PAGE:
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1.
EClinicalMedicine ; 34: 100835, 2021 Apr.
Article in English | MEDLINE | ID: covidwho-1184950

ABSTRACT

Background: : Healthcare workers (HCWs) have increased rates of SARS-CoV-2 infection compared with the general population. We aimed to understand ethnic differences in SARS-CoV-2 seropositivity among hospital healthcare workers depending on their hospital role, socioeconomic status, Covid-19 symptoms and basic demographics. Methods: A prospective longitudinal observational cohort study. 1364 HCWs at five UK hospitals were studied with up to 16 weeks of symptom questionnaires and antibody testing (to both nucleocapsid and spike protein) during the first UK wave in five NHS hospitals between March 20 and July 10 2020. The main outcome measures were SARS-CoV-2 infection (seropositivity at any time-point) and symptoms. Registration number: NCT04318314. Findings: 272 of 1364 HCWs (mean age 40.7 years, 72% female, 74% White, ≥6 samples per participant) seroconverted, reporting predominantly mild or no symptoms. Seropositivity was lower in Intensive Therapy Unit (ITU) workers (OR=0.44 95%CI 0.24, 0.77; p=0.0035). Seropositivity was higher in Black (compared to White) participants, independent of age, sex, role and index of multiple deprivation (OR=2.61 95%CI 1.47-4.62 p=0.0009). No association was seen between White HCWs and other minority ethnic groups. Interpretation: In the UK first wave, Black ethnicity (but not other ethnicities) more than doubled HCWs likelihood of seropositivity, independent of age, sex, measured socio-economic factors and hospital role.

2.
J Infect ; 82(5): 162-169, 2021 05.
Article in English | MEDLINE | ID: covidwho-1142042

ABSTRACT

BACKGROUND: Antibody waning after SARS-CoV-2 infection may result in reduction in long-term immunity following natural infection and vaccination, and is therefore a major public health issue. We undertook prospective serosurveillance in a large cohort of healthy adults from the start of the epidemic in England. METHODS: Clinical and non-clinical healthcare workers were recruited across three English regions and tested monthly from March to November 2020 for SARS-CoV-2 spike (S) protein and nucleoprotein (N) antibodies using five different immunoassays. In positive individuals, antibody responses and long-term trends were modelled using mixed effects regression. FINDINGS: In total, 2246 individuals attended 12,247 visits and 264 were seropositive in ≥ 2 assays. Most seroconversions occurred between March and April 2020. The assays showed > 85% agreement for ever-positivity, although this changed markedly over time. Antibodies were detected earlier with Abbott (N) but declined rapidly thereafter. With the EuroImmun (S) and receptor-binding domain (RBD) assays, responses increased for 4 weeks then fell until week 12-16 before stabilising. For Roche (N), responses increased until 8 weeks, stabilised, then declined, but most remained above the positive threshold. For Roche (S), responses continued to climb over the full 24 weeks, with no sero-reversions. Predicted proportions sero-reverting after 52 weeks were 100% for Abbott, 59% (95% credible interval 50-68%) Euroimmun, 41% (30-52%) RBD, 10% (8-14%) Roche (N) < 2% Roche (S). INTERPRETATION: Trends in SARS-CoV-2 antibodies following infection are highly dependent on the assay used. Ongoing serosurveillance using multiple assays is critical for monitoring the course and long-term progression of SARS-CoV-2 antibodies.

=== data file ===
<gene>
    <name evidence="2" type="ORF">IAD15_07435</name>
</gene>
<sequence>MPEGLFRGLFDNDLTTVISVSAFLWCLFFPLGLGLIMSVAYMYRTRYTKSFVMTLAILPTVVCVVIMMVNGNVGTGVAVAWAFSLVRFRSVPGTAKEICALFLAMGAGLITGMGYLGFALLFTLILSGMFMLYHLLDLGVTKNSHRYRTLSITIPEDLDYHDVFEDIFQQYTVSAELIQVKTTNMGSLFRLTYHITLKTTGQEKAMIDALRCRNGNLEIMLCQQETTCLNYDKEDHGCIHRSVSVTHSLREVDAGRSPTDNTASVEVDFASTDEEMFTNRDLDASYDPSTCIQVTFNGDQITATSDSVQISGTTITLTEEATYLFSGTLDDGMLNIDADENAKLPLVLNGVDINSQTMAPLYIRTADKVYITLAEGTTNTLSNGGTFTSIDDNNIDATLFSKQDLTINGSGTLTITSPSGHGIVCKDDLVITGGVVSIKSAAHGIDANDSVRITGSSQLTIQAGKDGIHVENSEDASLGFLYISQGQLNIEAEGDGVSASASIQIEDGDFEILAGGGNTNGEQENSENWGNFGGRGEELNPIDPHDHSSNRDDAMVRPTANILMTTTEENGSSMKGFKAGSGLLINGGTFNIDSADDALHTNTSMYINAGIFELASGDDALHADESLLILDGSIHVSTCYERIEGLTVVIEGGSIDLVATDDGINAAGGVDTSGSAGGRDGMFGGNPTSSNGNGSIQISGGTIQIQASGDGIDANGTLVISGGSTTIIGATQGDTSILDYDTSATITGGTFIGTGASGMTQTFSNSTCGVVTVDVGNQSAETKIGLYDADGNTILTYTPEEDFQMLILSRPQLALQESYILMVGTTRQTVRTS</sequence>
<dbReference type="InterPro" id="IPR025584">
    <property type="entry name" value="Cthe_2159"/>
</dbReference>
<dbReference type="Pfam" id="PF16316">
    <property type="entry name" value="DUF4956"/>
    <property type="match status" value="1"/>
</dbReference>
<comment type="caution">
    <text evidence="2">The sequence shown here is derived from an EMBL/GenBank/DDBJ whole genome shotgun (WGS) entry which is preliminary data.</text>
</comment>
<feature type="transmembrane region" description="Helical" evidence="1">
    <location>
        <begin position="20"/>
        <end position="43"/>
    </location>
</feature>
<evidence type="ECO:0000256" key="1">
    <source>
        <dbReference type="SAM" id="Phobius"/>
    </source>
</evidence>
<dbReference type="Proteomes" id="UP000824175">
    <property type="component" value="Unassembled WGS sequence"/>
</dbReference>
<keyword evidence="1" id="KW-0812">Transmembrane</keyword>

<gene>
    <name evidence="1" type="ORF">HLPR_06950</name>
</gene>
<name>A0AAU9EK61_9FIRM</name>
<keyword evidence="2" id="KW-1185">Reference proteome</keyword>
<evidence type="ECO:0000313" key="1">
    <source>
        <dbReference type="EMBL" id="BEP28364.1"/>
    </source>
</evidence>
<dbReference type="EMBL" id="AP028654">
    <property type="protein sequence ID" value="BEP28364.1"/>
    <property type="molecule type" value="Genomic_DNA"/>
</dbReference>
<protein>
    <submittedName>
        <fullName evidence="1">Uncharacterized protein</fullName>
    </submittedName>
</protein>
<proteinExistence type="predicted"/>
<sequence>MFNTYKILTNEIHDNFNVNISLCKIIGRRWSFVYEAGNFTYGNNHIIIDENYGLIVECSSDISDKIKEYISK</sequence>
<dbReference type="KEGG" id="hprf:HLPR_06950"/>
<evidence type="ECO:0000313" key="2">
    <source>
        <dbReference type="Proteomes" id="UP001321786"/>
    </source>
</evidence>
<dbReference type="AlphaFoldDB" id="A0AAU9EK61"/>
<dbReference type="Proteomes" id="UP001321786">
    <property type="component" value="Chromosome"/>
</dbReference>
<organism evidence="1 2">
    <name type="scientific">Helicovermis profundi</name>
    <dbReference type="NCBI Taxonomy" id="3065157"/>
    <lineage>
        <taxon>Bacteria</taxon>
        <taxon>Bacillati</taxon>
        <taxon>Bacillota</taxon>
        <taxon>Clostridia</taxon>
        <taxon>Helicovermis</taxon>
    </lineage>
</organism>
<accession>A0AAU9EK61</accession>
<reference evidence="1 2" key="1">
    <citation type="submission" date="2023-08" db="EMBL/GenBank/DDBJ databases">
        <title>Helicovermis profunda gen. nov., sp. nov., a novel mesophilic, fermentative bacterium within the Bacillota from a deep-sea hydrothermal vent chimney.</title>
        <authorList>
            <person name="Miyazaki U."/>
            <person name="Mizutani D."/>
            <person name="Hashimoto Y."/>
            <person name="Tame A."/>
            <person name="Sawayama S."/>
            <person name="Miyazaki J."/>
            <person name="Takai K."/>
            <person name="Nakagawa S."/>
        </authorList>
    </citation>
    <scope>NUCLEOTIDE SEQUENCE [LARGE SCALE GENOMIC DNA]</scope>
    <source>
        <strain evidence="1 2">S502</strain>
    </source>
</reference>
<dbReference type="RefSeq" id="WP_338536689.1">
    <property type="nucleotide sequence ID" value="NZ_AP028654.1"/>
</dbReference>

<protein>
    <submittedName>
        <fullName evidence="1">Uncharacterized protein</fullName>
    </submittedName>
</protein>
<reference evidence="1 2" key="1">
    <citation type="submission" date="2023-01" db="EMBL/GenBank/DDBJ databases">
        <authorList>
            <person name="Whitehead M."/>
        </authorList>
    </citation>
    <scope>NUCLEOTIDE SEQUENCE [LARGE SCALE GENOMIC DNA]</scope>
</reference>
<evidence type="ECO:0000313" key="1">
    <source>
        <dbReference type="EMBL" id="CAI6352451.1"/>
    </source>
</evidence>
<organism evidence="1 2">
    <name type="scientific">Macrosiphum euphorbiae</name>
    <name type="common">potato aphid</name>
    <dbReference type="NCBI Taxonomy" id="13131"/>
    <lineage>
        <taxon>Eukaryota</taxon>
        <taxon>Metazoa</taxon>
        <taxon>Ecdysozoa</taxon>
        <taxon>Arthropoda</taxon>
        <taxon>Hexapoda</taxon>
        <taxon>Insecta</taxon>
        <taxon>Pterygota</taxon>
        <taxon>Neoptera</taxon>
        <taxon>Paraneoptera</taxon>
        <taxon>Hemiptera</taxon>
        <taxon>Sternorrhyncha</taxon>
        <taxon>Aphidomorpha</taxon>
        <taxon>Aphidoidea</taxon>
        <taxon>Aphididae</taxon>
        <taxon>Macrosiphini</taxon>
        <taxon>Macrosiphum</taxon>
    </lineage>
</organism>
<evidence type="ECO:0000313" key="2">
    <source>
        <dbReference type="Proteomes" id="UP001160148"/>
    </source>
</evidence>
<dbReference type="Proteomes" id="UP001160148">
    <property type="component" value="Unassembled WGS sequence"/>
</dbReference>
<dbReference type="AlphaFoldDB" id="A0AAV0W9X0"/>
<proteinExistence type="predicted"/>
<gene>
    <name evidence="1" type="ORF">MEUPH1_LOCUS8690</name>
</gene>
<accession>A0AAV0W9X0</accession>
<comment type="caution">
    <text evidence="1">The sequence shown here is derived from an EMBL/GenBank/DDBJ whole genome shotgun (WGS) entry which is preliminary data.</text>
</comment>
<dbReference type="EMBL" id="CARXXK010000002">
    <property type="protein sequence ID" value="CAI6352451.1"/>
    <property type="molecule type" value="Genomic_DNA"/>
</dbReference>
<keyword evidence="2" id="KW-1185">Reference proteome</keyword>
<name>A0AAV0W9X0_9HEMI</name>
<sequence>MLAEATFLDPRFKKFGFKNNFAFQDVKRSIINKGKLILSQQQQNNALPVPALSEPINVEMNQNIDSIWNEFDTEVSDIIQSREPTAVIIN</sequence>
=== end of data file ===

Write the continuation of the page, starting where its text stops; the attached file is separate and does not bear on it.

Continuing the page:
Subject(s)
COVID-19 , SARS-CoV-2 , Adult , Antibodies, Viral , Antibody Formation , England , Health Personnel , Humans , Prospective Studies , Public Health
5.
J Hosp Med ; 15: 538-539, 2020 07.
Article in English | MEDLINE | ID: covidwho-725053

ABSTRACT

Viral testing for severe acute respiratory syndrome coronavirus 2 (SARS-CoV-2), particularly early in the COVID-19 pandemic, was limited by supply of reagents. We pooled nasopharyngeal samples from patients at low risk of SARS-CoV-2 infection in groups of 3 for testing. Three weeks of testing using this strategy resulted in 530 patient tests in 179 cartridges; 4 positive test groups required the use of 11 additional cartridges with an overall positive rate of 0.8% in a low-risk population. This strategy resulted in the use of 340 fewer cartridges than if each test were performed on one patient sample. Pooled testing of low-risk populations allows for continued testing even when supplies are relatively scarce.


Subject(s)
Betacoronavirus/genetics , Coronavirus Infections/diagnosis , DNA, Viral/analysis , Genetic Testing/methods , Inpatients , Pandemics , Pneumonia, Viral/diagnosis , COVID-19 , Coronavirus Infections/epidemiology , Coronavirus Infections/virology , Humans , Pneumonia, Viral/epidemiology , Pneumonia, Viral/virology , SARS-CoV-2
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